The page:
BHW Group Blog

Engagement in mobile applications

Failing to achieve engagement

Businesses who have developed, promoted, or designed a mobile app know just how difficult it is to get downloads. Some companies have spent countless hours and thousands of dollars for a small number of installs in hopes of their app “going viral” and becoming popular. Understanding these challenges, each download becomes precious and every effort should be made to convert the downloader into a long-term, consistent user. The unfortunate reality is that many apps are downloaded, opened once, and immediately deleted. Others are opened once, explored a bit, and then stay around just long enough to gather dust before the user decides they want to clean their screens and the app is thrown out like a forgotten toy. In these situations the investment spent on getting downloaded was not particularly fruitful. Apps that suffer these fates often do so because they lack engagement. This article will discuss just how these scenarios can be avoided with little additional effort.

Reducing the barrier to entry

So many apps fail to usher potential users through their registration process. Users stray when this process is too long, complicated, unrewarding, or simply too boring. If you require your user to enter too much or too personal information, they will likely not complete the registration process. Figure out what information is essential for first-use and gather additional information as necessary or by more creative means.

One major tool for streamlining registration is utilizing common registration services such as Facebook, Twitter, or LinkedIn. Integrating with these services allows users to complete the registration process in a single click while giving you quite a bit of information about the user and opening up the possibility of interacting with the user and their friends through a social network. In one particular case, Vevo, a music and music video website and mobile app, saw a 100% increase in user registration after allowing users to register through Facebook. As seen in this image, the Vine app allows users to either create a new account or use their existing Twitter account. The latter option is very appealing to users. It reduces the barrier to entry in that it is quicker and does not require the user to remember a new username and password.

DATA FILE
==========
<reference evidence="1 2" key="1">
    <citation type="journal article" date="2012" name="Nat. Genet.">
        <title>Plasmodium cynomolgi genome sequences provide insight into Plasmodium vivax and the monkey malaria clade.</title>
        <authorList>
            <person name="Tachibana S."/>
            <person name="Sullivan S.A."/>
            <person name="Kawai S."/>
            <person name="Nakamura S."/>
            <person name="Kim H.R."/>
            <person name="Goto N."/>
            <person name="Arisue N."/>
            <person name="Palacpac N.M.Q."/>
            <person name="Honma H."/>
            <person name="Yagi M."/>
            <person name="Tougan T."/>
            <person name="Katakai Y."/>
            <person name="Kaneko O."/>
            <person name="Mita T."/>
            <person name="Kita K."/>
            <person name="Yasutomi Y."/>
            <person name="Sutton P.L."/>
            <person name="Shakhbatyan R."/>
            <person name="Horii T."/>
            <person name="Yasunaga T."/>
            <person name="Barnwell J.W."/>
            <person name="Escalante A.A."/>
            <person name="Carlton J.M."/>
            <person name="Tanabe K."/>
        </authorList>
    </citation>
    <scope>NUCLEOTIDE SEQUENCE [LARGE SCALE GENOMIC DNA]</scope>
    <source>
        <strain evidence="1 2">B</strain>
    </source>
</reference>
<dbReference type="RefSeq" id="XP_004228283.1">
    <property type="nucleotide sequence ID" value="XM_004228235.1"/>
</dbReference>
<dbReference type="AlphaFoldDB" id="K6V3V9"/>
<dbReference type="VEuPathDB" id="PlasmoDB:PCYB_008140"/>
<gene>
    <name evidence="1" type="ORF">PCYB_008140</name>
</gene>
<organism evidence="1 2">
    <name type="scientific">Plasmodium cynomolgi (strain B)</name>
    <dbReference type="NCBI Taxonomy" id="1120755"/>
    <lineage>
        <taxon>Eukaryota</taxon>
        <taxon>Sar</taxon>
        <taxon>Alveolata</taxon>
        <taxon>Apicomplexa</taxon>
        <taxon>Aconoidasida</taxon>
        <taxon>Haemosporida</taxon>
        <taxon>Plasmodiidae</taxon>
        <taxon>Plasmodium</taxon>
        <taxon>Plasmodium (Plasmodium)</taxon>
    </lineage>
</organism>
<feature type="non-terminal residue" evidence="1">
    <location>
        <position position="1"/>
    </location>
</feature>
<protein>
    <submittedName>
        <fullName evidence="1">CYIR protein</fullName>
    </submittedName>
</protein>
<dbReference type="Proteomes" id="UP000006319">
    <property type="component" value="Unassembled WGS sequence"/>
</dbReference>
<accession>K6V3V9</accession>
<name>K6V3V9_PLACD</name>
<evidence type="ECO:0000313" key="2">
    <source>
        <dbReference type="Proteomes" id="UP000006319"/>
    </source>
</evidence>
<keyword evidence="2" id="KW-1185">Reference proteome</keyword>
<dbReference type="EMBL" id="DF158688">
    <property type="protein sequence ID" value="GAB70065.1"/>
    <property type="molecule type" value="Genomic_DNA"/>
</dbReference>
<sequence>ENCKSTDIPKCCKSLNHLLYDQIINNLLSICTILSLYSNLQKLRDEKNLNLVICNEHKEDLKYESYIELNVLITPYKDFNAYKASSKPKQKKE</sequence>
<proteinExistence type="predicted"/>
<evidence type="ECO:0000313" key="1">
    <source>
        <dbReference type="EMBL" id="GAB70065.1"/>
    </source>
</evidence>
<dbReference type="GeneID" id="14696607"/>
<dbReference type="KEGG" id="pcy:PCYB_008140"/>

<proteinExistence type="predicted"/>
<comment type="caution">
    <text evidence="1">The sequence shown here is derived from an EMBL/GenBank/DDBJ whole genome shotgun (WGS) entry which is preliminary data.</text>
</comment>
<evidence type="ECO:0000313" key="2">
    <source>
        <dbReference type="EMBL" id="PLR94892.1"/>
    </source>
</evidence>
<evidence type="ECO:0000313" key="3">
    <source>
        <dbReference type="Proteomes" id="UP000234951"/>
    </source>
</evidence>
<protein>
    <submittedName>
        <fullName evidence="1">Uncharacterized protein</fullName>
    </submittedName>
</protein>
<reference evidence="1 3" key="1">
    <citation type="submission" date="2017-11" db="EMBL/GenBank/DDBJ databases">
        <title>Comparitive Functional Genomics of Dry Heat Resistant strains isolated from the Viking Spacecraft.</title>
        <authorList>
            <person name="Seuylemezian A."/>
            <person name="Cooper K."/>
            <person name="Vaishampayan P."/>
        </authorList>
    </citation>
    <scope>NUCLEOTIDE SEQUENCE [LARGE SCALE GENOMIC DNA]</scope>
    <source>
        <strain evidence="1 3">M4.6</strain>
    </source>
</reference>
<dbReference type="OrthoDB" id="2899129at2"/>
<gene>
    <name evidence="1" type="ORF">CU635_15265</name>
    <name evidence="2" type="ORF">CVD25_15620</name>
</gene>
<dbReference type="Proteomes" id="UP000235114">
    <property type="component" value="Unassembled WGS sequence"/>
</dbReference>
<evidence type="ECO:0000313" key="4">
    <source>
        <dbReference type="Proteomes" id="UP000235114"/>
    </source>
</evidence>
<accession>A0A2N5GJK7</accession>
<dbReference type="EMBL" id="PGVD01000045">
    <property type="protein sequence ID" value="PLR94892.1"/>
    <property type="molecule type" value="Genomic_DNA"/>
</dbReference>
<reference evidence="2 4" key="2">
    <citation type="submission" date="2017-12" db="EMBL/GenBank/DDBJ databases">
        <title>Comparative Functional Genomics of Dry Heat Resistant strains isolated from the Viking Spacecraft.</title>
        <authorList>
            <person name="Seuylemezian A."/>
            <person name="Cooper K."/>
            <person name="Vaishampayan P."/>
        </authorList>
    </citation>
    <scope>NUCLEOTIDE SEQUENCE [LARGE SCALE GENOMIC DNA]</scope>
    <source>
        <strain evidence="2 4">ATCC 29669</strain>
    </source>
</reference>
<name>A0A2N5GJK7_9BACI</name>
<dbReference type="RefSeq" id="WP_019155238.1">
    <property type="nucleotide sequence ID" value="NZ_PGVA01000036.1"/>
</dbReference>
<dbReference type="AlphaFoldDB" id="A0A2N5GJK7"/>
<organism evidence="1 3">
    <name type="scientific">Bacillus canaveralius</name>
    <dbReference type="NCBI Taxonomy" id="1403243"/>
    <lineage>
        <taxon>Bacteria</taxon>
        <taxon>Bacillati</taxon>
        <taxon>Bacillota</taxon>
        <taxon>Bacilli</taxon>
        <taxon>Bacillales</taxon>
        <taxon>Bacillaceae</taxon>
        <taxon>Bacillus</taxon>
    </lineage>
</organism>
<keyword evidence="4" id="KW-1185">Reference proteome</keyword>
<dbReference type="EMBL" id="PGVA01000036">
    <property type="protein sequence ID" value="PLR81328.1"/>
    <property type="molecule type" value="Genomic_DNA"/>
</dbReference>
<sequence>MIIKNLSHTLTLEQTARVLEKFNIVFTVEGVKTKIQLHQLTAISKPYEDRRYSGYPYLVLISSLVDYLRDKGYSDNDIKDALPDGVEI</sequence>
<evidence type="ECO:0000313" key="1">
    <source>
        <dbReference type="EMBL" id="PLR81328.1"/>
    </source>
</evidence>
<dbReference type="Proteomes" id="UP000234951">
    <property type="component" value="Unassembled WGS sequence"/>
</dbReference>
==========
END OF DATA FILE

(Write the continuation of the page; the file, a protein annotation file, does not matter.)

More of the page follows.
If you do have to require a longer registration process, use progress bars or checklists to mark user progress. These visual indicators give the user a sense of accomplishment and play on our tendency as humans to want to fill progress bars and see boxes be checked. The following image, also taken from myfitnesspal, provides a great example of this. The registration process is a series of simple questions, each on a different page, and progress is indicated by bars at the top.

Vine engagement during registration
Engagement during myFitnessPal's registration

Early engagement

Engagement in Candy Crush

After the registration barrier, you should reward the user so they feel their effort was worthwhile. The first thing you must do is entirely reject the “Add to Cart to view price” paradigm. Many online retailers employ this tactic because they believe that once someone takes the time to add an item to their cart and go through most of the checkout process, they might have become more attached to the item. Users might also think that they are getting some special, perhaps secret, deal. It was a reward that required work. This simply will not do for mobile apps. You cannot delay the payoff for users. They will mercilessly delete your app and download the next competing program from their search results. Reward your user early. Use a short stick with a big carrot.